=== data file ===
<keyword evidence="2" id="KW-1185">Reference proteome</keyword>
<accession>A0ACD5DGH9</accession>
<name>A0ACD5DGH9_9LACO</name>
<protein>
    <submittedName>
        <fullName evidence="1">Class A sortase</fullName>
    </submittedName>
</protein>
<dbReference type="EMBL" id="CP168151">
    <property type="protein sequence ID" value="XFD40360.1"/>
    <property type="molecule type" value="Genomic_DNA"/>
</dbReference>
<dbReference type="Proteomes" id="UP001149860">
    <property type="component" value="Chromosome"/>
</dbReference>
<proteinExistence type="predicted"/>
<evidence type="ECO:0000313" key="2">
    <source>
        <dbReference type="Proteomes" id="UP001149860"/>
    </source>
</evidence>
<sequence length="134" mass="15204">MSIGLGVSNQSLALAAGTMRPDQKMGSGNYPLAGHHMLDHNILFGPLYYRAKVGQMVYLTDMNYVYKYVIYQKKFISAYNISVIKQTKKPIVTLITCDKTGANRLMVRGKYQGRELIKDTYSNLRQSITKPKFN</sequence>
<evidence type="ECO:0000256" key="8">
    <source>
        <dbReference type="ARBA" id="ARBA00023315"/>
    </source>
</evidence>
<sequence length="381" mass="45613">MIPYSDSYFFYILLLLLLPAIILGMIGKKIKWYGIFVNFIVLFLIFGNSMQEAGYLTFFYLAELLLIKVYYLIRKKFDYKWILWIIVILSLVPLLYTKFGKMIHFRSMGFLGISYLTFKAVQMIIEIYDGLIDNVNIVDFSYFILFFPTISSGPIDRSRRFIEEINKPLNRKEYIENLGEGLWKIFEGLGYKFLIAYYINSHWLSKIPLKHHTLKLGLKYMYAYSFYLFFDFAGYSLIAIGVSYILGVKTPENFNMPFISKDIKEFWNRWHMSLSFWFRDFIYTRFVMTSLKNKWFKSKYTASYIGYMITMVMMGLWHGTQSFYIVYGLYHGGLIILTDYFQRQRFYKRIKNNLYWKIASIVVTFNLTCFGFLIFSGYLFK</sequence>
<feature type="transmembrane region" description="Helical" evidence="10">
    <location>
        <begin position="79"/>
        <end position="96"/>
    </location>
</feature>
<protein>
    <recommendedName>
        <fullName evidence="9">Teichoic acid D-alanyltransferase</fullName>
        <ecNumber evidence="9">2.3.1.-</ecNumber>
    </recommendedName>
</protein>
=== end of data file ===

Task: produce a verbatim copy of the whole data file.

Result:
<keyword evidence="2" id="KW-1185">Reference proteome</keyword>
<accession>A0ACD5DGH9</accession>
<name>A0ACD5DGH9_9LACO</name>
<protein>
    <submittedName>
        <fullName evidence="1">Class A sortase</fullName>
    </submittedName>
</protein>
<dbReference type="EMBL" id="CP168151">
    <property type="protein sequence ID" value="XFD40360.1"/>
    <property type="molecule type" value="Genomic_DNA"/>
</dbReference>
<dbReference type="Proteomes" id="UP001149860">
    <property type="component" value="Chromosome"/>
</dbReference>
<proteinExistence type="predicted"/>
<evidence type="ECO:0000313" key="2">
    <source>
        <dbReference type="Proteomes" id="UP001149860"/>
    </source>
</evidence>
<sequence length="134" mass="15204">MSIGLGVSNQSLALAAGTMRPDQKMGSGNYPLAGHHMLDHNILFGPLYYRAKVGQMVYLTDMNYVYKYVIYQKKFISAYNISVIKQTKKPIVTLITCDKTGANRLMVRGKYQGRELIKDTYSNLRQSITKPKFN</sequence>
<evidence type="ECO:0000256" key="8">
    <source>
        <dbReference type="ARBA" id="ARBA00023315"/>
    </source>
</evidence>
<sequence length="381" mass="45613">MIPYSDSYFFYILLLLLLPAIILGMIGKKIKWYGIFVNFIVLFLIFGNSMQEAGYLTFFYLAELLLIKVYYLIRKKFDYKWILWIIVILSLVPLLYTKFGKMIHFRSMGFLGISYLTFKAVQMIIEIYDGLIDNVNIVDFSYFILFFPTISSGPIDRSRRFIEEINKPLNRKEYIENLGEGLWKIFEGLGYKFLIAYYINSHWLSKIPLKHHTLKLGLKYMYAYSFYLFFDFAGYSLIAIGVSYILGVKTPENFNMPFISKDIKEFWNRWHMSLSFWFRDFIYTRFVMTSLKNKWFKSKYTASYIGYMITMVMMGLWHGTQSFYIVYGLYHGGLIILTDYFQRQRFYKRIKNNLYWKIASIVVTFNLTCFGFLIFSGYLFK</sequence>
<feature type="transmembrane region" description="Helical" evidence="10">
    <location>
        <begin position="79"/>
        <end position="96"/>
    </location>
</feature>
<protein>
    <recommendedName>
        <fullName evidence="9">Teichoic acid D-alanyltransferase</fullName>
        <ecNumber evidence="9">2.3.1.-</ecNumber>
    </recommendedName>
</protein>